Pilger lets out the best-kept secret

A lone voice amidst all this Labour-friendly back slapping was John Pilger. In June, he accused the NUJ (National Union of Journalists) of compromising their integrity when they accepted £80,000 of government funding to work in 'partnership' with the government to "promote awareness among journalists of the issues that surround the struggle against poverty on a world scale". "We want to help tell it like it is," said John Fray, the NUJ's deputy General Secretary. Nobody at the NUJ was saying anything about what was stopping journalists "telling it like it is" before receiving this funding, of course. It says a lot about bourgeois journalism in Britain that Pilger seemed to be the only prominent NUJ member not buying the government's alleged wish to "struggle against poverty on a world scale". He went on to question the union's independence and concluded that, in accepting the money, the NUJ and its leaders were guilty of collaboration with the government's clear aim of covering over the reality - that they play a vital role in not only the continuance of poverty but its expansion on a world scale. ('Sleeping with the enemy', New Statesman, 13 June 2005)

Within days of the article's publication, a letter appeared in the Morning Star of 25 June 2005 asserting that Pilger was "misplaced and wrong" (without explaining how Pilger was "misplaced" or "wrong", however). Getting to the heart of the matter, the letter went on to state that "all our organisations have received government funding for training work, international and other campaigns and other vital initiatives on behalf of trade union members". As if aware of the raised eyebrows this admission might inspire, the writers asserted defensively that "None of us has compromised one ounce of our independence as a result." This letter was signed by such 'uncompromising' luminaries of the Labour 'left' as Bob Crow of the RMT, Mark Serwotka of the PCS, Paul Mackney of NATFHE, Mick Rix of Justice for Columbia, Ruth Winters of the FBU and Keith Norman of ASLEF. Comment is superfluous - we will leave our readers to decide whether trade unions compromise themselves when accepting 'grants' for imperialist-sponsored initiatives.

The 'radical' position on Iraq

In a previous column (Proletarian No 3, Dec 04), we referred to the shameful defence of the occupation of Iraq by the General Secretary of the T&G (Transport and General) Tony Woodley. Mr Woodley maintained at the TUC 2004 conference that "the T&G are in favour of a speedy withdrawal of troops from Iraq". Within weeks, however, he told the Labour Party Conference 2004 that "after taking advice from Abdullah Muhsin, it would be a disaster to withdraw troops before the Iraqi trade unions felt their country was secure".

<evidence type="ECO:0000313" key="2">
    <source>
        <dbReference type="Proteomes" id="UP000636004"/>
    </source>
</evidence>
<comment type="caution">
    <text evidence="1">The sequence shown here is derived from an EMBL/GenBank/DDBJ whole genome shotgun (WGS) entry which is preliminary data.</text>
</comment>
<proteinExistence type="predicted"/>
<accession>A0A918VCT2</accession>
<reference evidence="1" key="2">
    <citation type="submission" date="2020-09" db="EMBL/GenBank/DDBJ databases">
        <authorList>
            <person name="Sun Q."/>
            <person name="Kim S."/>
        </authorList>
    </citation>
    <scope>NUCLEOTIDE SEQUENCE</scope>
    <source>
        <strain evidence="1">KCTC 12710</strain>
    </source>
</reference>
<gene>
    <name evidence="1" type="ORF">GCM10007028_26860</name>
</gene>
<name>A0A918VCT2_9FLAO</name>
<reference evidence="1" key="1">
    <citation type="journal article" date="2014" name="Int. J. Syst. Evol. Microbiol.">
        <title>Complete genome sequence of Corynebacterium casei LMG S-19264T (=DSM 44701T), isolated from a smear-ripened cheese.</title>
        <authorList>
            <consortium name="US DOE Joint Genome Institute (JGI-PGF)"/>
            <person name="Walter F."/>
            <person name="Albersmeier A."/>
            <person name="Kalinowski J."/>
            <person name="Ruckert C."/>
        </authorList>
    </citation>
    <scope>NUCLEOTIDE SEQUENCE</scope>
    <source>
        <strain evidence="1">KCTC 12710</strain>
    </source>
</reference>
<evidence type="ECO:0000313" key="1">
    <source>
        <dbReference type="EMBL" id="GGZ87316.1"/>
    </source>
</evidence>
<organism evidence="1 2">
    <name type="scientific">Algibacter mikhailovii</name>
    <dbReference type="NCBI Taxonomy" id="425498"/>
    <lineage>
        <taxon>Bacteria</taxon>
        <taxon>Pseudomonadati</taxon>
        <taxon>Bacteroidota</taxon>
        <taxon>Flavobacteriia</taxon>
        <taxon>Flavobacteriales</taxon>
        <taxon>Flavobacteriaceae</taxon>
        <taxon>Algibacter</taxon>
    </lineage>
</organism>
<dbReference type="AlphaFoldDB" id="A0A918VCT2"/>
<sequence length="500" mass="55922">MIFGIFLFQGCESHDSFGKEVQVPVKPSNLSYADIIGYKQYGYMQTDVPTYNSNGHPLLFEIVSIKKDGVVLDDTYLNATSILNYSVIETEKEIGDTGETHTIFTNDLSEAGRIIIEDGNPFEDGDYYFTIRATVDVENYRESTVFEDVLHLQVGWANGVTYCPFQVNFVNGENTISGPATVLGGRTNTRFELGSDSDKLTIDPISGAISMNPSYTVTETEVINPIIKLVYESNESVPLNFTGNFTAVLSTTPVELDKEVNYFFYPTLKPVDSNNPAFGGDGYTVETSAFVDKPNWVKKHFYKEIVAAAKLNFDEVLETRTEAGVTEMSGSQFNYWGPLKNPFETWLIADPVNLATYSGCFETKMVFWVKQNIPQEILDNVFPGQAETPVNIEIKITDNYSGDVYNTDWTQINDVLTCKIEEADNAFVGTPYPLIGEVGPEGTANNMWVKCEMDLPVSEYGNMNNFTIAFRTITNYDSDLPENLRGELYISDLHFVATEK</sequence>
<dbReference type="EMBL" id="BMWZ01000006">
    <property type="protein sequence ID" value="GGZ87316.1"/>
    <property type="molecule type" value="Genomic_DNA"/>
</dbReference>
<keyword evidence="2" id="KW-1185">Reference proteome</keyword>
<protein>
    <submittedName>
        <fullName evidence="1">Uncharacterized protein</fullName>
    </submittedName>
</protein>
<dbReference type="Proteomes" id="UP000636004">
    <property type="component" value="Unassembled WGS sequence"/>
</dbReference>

It gives us no pleasure to report that Mr Woodley is up to his old tricks. At the T&G conference in July, Woodley told a fringe meeting that "troops should be withdrawn possibly before Christmas".

Mr Woodley wants to have his cake and eat it. He wants to retain his credibility as a 'left-wing radical', but he wants to keep in with the Labour Party too. What matters to Woodley and his ilk is not the brutality of imperialism or the rights of those trampled at home and abroad by their beloved Labour Party, but only that they should retain their places on the imperialist gravy train.

The challenges our party faces are immense, but they can be achieved. Our work within the trade unions is vital to the development not only of future party workers but of the working class as a whole. If we want to defeat imperialism and build socialism, we must first expose the forces of opportunism that exist throughout the working class movement and start to eradicate the deadly imperialist prejudices that infect all workers, to a greater or lesser degree, under the conditions of capitalism.

The first step on this difficult path is clear.

Break the link with Labour!